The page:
Ah . . . the ’90s . . . the era of the cheesy erotic thrillers inspired by the likes of Lawrence Kasdan’s far superior Body Heat (1981). And for every Paul Verhoeven noir-giallo Basic Instinct (1992) blockbuster . . . there was the great Willem Dafoe struggling to salvage Madonna in Body of Evidence (1992) . . . then there’s David Caruso bombing hard with William Friedkin’s Jade (1995). And let’s not forget Joe Eszterhas and Paul Verhoeven’s abysmal reteaming with Showgirls (1995).
And then there’s Roger Corman’s take on the genre: Saturday Night Special.
And while Corman was never one to let a set or a special effects shot go to waste (see all of his ’80s Star Wars/Alien knock offs as examples*), he never let a script go to waste either. So he made the same movie . . . three times.
First, in 1991, the script was made as Kiss Me a Killer. If you’re a fan of Robert Beltran (Commander Chakotay on Star Trek: Voyager, Paul Bartel’s Eating Raoul, or 1984’s Night of the Comet), you’ll probably want to seek that one out concerning soft-core sexual hijinks in an L.A salsa club. Then Corman took the script and placed it into an Urban Cowboy-styled honky tonk as Saturday Night Special. Then, to capitalize on the media frenzy over Showgirls, he re-tweaked the script inside a Los Angeles strip club as 1996’s The Showgirl Murders. The upside to Saturday Night Special and The Showgirls Murders: both star Quentin Tarantino’s “favorite B actress,” Maria Ford. And of those two films, the one you want to watch is, you guess it, Saturday Night Special.
Yeah, but what does this all have to do with “Rock n’ Roll Week” at B&S About Movies? Well, this Corman noir stars country rocker Billy Burnette of Fleetwood Mac (formerly with Mick Fleeetwood’s side band, The Zoo; Burnette replaced Linsday Buckingham) in his acting debut . . . along with a cameo by Mick Fleetwood himself (remember when Mick showed up alongside Dweezil Zappa in The Running Man?).
Burnette is Travis, a ne’er-do-well drifter-cum-musician who gets a gig as the house musician at a local, dusty town honky tonky. And in typical film noir fashion, along comes Darlene (Maria Ford), the local femme fatale, who seduces Travis to kill her abusive, bar owner husband. Boobs, brawls, dead bodies, and to be honest, crappy country songs by Burnette, ensues. (Keep your eyes open for requisite low-budget screen heavy Duane Whitaker from Pulp Fiction, The Devil’s Rejects, Halloween II ’09 in an early role.)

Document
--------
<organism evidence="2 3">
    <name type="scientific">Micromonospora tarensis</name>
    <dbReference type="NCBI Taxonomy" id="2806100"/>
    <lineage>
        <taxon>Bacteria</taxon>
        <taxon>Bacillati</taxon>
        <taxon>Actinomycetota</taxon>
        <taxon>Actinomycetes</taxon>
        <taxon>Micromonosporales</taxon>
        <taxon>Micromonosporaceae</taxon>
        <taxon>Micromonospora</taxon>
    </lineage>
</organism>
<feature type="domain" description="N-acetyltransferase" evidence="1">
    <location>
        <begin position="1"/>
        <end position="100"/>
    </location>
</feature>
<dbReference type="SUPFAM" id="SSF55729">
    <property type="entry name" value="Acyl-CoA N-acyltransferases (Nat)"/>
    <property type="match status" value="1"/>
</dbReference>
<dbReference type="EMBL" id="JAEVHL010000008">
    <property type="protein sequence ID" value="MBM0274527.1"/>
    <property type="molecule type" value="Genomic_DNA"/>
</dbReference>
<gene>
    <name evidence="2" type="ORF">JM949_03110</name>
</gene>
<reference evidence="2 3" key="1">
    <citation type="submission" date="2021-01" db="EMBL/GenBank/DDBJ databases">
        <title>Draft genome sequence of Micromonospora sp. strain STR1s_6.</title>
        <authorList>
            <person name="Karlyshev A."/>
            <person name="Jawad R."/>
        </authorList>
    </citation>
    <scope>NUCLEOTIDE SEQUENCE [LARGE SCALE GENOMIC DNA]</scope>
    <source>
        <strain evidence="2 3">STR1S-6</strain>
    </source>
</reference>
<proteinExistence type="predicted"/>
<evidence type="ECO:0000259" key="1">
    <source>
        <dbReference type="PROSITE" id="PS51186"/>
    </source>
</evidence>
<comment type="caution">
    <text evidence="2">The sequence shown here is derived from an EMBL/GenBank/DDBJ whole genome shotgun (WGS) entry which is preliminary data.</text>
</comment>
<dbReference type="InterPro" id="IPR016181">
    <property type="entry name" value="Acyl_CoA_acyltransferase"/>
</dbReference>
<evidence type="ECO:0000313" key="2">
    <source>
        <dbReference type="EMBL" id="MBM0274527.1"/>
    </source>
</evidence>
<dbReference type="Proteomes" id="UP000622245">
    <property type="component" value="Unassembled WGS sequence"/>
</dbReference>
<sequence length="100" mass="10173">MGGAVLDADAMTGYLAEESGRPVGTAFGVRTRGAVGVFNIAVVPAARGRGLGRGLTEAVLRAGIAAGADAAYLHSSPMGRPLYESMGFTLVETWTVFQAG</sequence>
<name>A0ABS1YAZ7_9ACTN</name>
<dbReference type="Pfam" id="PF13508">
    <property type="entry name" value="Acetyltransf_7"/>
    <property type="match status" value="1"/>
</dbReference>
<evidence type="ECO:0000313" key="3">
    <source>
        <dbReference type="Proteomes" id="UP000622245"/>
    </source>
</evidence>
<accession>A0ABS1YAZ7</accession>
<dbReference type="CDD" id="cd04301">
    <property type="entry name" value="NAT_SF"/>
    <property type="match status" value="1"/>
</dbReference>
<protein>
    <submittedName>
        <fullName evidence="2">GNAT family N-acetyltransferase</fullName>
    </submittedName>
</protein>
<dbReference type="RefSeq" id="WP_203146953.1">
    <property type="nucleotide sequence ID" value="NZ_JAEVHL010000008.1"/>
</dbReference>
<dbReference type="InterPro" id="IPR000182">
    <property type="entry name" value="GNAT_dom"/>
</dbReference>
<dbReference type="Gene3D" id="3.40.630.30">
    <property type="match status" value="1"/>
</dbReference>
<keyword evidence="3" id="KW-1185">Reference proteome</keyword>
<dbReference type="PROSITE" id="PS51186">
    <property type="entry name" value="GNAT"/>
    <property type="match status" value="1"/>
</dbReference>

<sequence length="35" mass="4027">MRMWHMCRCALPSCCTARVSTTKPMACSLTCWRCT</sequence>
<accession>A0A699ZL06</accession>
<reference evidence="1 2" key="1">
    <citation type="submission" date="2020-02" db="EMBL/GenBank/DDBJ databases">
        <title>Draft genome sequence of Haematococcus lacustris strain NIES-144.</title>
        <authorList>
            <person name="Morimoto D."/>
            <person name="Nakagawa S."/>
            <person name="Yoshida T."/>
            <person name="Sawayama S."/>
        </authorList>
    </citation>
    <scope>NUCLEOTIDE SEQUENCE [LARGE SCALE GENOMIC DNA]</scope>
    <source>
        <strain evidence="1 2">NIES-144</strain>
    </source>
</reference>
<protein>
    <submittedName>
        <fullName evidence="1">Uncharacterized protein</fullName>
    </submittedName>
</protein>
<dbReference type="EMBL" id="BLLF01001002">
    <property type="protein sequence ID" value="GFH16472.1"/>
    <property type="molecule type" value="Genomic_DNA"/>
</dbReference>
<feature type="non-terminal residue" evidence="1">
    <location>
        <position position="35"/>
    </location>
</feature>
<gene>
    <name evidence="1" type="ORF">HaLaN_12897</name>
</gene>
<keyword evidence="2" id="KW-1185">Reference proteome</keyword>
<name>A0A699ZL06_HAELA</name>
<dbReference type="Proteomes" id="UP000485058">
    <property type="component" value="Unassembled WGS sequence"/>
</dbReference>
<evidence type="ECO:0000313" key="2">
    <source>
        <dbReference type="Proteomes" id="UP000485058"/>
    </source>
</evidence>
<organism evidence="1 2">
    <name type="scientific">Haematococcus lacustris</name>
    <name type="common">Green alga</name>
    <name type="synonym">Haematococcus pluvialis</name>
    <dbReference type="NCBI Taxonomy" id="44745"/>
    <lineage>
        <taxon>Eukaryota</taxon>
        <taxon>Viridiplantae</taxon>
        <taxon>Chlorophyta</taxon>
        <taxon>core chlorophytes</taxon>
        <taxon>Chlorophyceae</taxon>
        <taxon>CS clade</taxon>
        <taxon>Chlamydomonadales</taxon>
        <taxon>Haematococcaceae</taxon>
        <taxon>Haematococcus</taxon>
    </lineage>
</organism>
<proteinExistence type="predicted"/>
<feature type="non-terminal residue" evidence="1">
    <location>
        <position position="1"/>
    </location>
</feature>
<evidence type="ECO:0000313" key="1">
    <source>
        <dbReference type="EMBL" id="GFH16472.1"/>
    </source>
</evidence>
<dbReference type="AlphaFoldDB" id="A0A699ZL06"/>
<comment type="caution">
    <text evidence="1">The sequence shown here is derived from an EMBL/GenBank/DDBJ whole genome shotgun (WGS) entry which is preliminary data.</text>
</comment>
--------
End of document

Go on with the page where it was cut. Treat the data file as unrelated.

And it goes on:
Double Indemity or Sorry, Wrong Number, this ain’t. Hell, it ain’t even Jade. Or Showgirls. But if you’re a rock n’ roll film dog, like myself and Samuel, then there’s something here for you to watch. (A few of the other classic ’40s to ’60s film noirs we’ve reviewed are A Double Life, Black Angel, Fairwell, My Lovely, My Name is Julia Ross, The Possessed, and So Dark the Night — if you’re interested in the deeper roots that birthed Saturday Night Special. Some of the recent neo-noirs we’ve reviewed include Don Okolo’s recent Eric Roberts starrer Lone Star Deception, along with the early ’90s radio romps Dead Air, Night Rhythms, and Power 98.)
In lieu of bogging this review with Billy Burnette career trivia, his Wikipedia page will give you all you need to know . . . and You Tube will give you all you need to hear. However, in short: Aerosmith fans know the music of Billy’s dad Dorsey and his Uncle Johnny from The Rock ‘n’ Roll Trio with their cover of “Train Kept-a Rollin’“; Billy had his own early ’80s new wave hit with a cover of his dad’s ’50s hit, “Honey Hush” (but you probably know that one better for its kick ass cover by Foghat). Oh, and Billy’s cousin, Rocky Burnette (son of Johnny), had his own 1980 U.S Top 10 hit with “Tired of Toein’ The Line.”
Anyway, back to the movie . . . we all know how the uploads come and go on You Tube. So we’re giving you three links to choose from to watch Saturday Night Special HERE, HERE, and HERE. Sadly, there are no VHS rips of Kiss Me a Killer or The Showgirl Murders online, but we found the trailers for each of them HERE and HERE.